Road casualties in the UK have fallen - but people are still being killed or seriously injured by easily preventable causes, such as not looking properly.
These are the findings of a new report ('Road Casualties Great Britain 2006: Annual Report'), published by the Department for Transport (DfT) today.
The DfT says there has been a 33% reduction of average deaths and serious injuries compared with the average from 1994-1998, despite a 15% increase in traffic.
'Basic errors' still killing road users
Despite the good news about the overall reduction in fatalities, motoring organisations are warning about the danger of becoming complacent.
Sheila Rainger, a spokesperson for the RAC said: 'It is not acceptable that over one-third of accidents are caused by the basic error of 'failing to look properly'.'
Accidents like these are not restricted to only one section of road users - pedal cyclists and HGV drivers are the two most likely groups to be involved in an accident as a result of a lack of observation, making up 48% of road users involved in such accidents.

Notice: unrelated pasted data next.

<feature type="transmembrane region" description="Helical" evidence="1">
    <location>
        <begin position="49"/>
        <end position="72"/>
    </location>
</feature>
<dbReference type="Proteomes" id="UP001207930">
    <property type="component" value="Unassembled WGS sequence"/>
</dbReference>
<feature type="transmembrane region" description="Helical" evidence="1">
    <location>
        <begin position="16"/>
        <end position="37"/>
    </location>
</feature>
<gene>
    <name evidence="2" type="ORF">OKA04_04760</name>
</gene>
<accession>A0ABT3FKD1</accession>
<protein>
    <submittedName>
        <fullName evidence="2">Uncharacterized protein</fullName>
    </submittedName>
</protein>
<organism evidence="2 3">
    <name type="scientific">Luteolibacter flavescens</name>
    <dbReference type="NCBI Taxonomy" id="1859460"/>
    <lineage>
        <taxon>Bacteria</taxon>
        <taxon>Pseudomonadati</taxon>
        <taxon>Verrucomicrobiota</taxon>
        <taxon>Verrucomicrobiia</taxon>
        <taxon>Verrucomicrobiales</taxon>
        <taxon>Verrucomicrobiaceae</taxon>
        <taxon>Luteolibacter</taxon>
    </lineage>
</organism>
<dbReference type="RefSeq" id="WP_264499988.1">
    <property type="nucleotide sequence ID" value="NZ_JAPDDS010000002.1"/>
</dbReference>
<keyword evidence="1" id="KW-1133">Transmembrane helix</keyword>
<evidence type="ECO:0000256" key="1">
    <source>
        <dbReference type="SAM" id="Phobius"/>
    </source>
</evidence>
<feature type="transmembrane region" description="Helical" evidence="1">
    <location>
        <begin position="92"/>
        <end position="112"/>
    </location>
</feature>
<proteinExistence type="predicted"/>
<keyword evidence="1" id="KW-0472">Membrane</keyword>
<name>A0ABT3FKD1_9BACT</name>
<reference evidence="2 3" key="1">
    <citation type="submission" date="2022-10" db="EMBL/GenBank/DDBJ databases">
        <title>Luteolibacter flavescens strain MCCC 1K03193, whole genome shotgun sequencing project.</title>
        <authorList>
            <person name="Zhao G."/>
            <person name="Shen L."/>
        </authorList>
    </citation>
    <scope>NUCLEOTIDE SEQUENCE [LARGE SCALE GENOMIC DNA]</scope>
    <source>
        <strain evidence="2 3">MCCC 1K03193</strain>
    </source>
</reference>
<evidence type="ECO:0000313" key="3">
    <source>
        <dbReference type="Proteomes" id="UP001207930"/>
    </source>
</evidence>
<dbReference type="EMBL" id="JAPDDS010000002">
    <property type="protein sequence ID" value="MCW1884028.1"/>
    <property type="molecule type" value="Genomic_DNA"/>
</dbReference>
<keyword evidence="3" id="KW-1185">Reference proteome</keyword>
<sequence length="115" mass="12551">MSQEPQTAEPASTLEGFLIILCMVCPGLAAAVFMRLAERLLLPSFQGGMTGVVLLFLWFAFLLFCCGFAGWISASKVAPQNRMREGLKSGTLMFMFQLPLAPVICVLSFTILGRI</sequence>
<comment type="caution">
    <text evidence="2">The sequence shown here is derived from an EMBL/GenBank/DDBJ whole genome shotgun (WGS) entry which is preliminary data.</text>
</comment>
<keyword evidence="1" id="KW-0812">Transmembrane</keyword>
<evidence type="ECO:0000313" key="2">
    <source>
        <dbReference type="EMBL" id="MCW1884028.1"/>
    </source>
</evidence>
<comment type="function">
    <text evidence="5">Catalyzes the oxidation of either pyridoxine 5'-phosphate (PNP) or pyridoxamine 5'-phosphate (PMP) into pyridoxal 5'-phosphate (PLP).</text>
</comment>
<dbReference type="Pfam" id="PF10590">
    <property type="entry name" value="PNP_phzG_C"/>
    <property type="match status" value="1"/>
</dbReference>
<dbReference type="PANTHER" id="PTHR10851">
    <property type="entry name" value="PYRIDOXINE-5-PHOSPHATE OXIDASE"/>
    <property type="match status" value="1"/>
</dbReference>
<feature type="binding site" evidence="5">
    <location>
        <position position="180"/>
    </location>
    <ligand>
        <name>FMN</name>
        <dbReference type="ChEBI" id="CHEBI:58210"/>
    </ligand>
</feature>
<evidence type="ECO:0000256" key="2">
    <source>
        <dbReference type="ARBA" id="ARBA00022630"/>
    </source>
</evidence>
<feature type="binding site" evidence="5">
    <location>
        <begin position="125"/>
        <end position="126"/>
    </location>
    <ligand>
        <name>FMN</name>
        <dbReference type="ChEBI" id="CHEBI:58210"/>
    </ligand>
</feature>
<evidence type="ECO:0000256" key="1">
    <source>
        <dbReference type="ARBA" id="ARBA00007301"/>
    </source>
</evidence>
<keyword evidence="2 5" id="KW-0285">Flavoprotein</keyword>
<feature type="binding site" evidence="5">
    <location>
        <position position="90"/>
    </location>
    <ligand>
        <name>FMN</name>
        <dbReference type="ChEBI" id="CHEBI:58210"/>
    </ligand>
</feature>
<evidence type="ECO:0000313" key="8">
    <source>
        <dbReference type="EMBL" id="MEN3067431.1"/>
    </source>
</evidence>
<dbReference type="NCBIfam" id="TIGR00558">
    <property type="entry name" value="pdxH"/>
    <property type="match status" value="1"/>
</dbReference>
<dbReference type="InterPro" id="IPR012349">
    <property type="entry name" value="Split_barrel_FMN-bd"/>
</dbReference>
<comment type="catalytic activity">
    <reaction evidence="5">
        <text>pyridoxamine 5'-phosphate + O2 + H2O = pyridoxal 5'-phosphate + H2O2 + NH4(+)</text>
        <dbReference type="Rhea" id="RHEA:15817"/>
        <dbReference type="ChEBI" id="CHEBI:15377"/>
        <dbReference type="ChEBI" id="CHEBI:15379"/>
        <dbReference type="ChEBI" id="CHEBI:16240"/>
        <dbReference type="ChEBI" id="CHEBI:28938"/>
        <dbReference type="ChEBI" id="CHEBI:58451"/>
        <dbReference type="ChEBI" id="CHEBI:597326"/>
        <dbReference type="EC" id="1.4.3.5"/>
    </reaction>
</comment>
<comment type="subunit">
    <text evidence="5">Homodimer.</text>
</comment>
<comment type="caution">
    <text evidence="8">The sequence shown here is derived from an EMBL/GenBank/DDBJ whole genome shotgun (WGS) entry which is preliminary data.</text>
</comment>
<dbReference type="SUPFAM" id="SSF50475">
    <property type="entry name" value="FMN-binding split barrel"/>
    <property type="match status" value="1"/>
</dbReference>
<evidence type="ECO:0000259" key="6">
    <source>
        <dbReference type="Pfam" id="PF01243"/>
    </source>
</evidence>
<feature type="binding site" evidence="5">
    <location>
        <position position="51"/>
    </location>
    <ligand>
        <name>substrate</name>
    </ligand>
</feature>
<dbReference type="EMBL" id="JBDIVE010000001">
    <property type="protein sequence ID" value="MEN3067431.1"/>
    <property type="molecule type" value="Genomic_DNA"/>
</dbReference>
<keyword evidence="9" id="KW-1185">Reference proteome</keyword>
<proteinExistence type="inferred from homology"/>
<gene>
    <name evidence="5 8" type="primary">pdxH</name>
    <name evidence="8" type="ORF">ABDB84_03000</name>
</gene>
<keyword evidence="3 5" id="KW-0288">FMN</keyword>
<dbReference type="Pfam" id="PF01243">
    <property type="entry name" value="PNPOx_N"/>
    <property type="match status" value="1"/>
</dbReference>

Loss of control is cited as the major cause of fatal accidents, being blamed for 35% of incidents.
Different solutions to these high percentages have been proposed by motoring groups, with the RAC suggesting: 'A return to enforcement by expert traffic police, not cameras and CCTV, would bring safety benefits.'
The RAC also wants more training. 'Education and road safety training must start while children are still young,' a spokesman said. Last year, the number of child pedestrians killed rose by 13%.
Kevin Clinton, head of road safety at the Royal Society for the Prevention of Accidents (RoSPA), said: 'These are things that refresher training can help motorists to overcome.
'Even when a crash was not directly a driver's fault, better skills behind the wheel may have helped to avoid the accident.'
Drink-driving deaths fall
The number of people killed or seriously injured as a result of drink-driving has fallen by 4% in comparison to 2005.
Fatalities fell from 580 in 2004 to 540 in 2006, but this is still an increase on the 460 deaths in 1998.
Other results from the report show that:
• 6% of all road casualties (14,350) occurred when someone was driving while over the legal alcohol limit;
• Alcohol accounted for 17% of all road deaths (540 fatalities);
• There was a 5% increase from 2005 in the amount of motorcyclists killed;
• Motorcyclists are most likely to be involved in an accident with another road user who failed to look properly;
• 85% of hit-and-run accidents occurred in built-up areas;
• Over a fifth of fatal hit-and-run accidents occurred between midnight and 4am.
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